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Steering & Chassis









Steering & Chassis

There are a couple of key components in power steering in addition to the rack-and-pinion or recirculating-ball mechanism.

The hydraulic power for the steering is provided by a rotary-vane pump. This pump is driven by the car's engine via a belt and pulley. It contains a set of retractable vanes that spin inside an oval chamber.

As the vanes spin, they pull hydraulic fluid from the return line at low pressure and force it into the outlet at high pressure. The amount of flow provided by the pump depends on the car's engine speed. The pump must be designed to provide adequate flow when the engine is idling. As a result, the pump moves much more fluid than necessary when the engine is running at faster speeds.

The pump contains a pressure-relief valve to make sure that the pressure does not get too high, especially at high engine speeds when so much fluid is being pumped.

A power-steering system should assist the driver only when he is exerting force on the steering wheel. When the driver is not exerting force, the system shouldn't provide any assist. The device that senses the force on the steering wheel is called the rotary valve.

The key to the rotary valve is a torsion bar. The torsion bar is a thin rod of metal that twists when torque is applied to it. The top of the bar is connected to the steering wheel, and the bottom of the bar is connected to the pinion or worm gear (which turns the wheels), so the amount of torque in the torsion bar is equal to the amount of torque the driver is using to turn the wheels. The more torque the driver uses to turn the wheels, the more the bar twists.

The input from the steering shaft forms the inner part of a spool-valve assembly. It also connects to the top end of the torsion bar. The bottom of the torsion bar connects to the outer part of the spool valve. The torsion bar also turns the output of the steering gear, connecting to either the pinion gear or the worm gear depending on which type of steering the car has.

As the bar twists, it rotates the inside of the spool valve relative to the outside. Since the inner part of the spool valve is also connected to the steering shaft (and therefore to the steering wheel), the amount of rotation between the inner and outer parts of the spool valve depends on how much torque the driver applies to the steering wheel.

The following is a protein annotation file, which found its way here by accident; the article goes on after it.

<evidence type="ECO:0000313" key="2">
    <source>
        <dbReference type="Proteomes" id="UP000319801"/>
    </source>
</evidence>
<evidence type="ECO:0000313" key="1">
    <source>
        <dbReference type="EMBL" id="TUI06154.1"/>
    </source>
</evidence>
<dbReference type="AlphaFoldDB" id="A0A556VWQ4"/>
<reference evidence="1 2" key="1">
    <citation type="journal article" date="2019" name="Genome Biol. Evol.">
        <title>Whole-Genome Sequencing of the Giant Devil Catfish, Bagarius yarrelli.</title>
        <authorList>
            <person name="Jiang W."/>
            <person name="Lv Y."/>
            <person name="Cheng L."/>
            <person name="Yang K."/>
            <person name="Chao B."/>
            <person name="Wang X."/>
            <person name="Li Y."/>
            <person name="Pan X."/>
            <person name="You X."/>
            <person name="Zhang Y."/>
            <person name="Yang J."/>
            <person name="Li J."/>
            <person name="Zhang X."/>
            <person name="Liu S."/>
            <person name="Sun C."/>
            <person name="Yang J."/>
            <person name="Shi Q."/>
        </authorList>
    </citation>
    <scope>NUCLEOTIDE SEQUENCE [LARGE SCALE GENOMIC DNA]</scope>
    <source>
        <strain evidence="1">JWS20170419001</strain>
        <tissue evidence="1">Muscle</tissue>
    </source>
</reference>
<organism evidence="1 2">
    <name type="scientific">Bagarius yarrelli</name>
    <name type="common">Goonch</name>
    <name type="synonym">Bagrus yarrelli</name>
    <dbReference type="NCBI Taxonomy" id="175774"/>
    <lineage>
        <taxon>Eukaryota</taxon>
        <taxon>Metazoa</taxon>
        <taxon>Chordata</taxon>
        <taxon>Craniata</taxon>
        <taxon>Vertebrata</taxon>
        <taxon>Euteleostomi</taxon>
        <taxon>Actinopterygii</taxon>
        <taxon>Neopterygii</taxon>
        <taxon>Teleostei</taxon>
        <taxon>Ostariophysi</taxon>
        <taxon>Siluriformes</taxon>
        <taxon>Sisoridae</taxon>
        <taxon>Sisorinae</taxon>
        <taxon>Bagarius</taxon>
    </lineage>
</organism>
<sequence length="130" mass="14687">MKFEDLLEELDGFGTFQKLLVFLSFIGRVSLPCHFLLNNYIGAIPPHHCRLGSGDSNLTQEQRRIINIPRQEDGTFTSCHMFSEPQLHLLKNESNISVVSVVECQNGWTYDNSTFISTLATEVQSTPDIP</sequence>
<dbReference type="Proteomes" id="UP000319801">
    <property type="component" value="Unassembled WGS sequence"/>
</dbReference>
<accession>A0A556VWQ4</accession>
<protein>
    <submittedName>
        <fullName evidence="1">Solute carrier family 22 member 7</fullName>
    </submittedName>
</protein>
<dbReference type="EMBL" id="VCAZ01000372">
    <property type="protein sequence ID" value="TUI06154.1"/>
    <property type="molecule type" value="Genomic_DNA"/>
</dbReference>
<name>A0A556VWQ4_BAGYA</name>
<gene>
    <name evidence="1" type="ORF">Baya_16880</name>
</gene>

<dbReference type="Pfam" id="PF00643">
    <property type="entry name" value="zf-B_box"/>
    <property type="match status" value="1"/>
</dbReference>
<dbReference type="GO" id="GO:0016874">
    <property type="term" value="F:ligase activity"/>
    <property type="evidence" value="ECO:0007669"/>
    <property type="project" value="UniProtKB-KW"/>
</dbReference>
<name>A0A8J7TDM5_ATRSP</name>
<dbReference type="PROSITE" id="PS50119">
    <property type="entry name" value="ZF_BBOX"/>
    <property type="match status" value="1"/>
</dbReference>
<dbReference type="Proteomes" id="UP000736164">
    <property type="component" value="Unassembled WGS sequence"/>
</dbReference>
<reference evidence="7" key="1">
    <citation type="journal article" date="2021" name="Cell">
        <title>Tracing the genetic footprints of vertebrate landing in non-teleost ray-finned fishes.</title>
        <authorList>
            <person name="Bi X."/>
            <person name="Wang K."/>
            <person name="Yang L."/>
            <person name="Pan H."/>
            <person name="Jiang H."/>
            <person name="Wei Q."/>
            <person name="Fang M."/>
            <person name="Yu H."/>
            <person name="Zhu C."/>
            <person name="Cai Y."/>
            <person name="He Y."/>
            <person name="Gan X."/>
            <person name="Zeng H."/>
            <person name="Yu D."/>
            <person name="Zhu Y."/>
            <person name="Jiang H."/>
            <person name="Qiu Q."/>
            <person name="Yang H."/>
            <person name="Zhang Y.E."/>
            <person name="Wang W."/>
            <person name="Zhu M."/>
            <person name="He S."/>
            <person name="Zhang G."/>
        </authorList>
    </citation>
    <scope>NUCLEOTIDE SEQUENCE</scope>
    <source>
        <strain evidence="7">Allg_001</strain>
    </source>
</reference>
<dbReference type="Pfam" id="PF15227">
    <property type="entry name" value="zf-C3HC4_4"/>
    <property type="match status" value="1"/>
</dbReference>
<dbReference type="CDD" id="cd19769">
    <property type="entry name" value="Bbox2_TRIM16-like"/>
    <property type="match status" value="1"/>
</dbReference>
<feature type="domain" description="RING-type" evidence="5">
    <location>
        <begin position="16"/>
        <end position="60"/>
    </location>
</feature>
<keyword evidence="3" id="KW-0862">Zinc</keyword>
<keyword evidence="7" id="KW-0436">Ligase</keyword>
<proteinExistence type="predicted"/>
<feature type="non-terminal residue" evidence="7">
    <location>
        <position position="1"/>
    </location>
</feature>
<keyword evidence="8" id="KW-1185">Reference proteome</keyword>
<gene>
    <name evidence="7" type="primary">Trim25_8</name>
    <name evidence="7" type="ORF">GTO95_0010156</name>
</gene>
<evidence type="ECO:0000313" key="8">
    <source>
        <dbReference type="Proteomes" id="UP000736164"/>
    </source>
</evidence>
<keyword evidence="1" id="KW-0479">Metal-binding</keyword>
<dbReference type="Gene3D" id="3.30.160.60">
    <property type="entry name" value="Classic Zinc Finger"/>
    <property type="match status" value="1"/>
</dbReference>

When the steering wheel is not being turned, both hydraulic lines provide the same amount of pressure to the steering gear. But if the spool valve is turned one way or the other, ports open up to provide high-pressure fluid to the appropriate line.

It turns out that this type of power-steering system is pretty inefficient. Let's take a look at some advances we'll see in coming years that will help improve efficiency.

The chassis forms the main structure of the modern automobile. A large number of designs in pressed-steel frame form a skeleton on which the engine, wheels, axle assemblies, transmission, steering mechanism, brakes, and suspension members are mounted. During the manufacturing process the body is flexibly bolted to the chassis.

This combination of the body and frame performs a variety of functions. It absorbs the reactions from the movements of the engine and axle, receives the reaction forces of the wheels in acceleration and braking, absorbs aerodynamic wind forces and road shocks through the suspension, and absorbs the major energy of impact in the event of an accident.

There has been a gradual shift in modern small car designs. There has been a trend toward combining the chassis frame and the body into a single structural element. In this grouping, the steel body shell is reinforced with braces that make it rigid enough to resist the forces that are applied to it. To achieve better noise-isolation characteristics, separate frames are used for other cars. The presence of heavier-gauge steel components in modern separate frame designs also tends to limit intrusion in accidents.

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[Lots more information about vehicle steering]
[Lots more information about gears]
[Lots more information about engines]
[Lots more information about transmissions & drivetrains]

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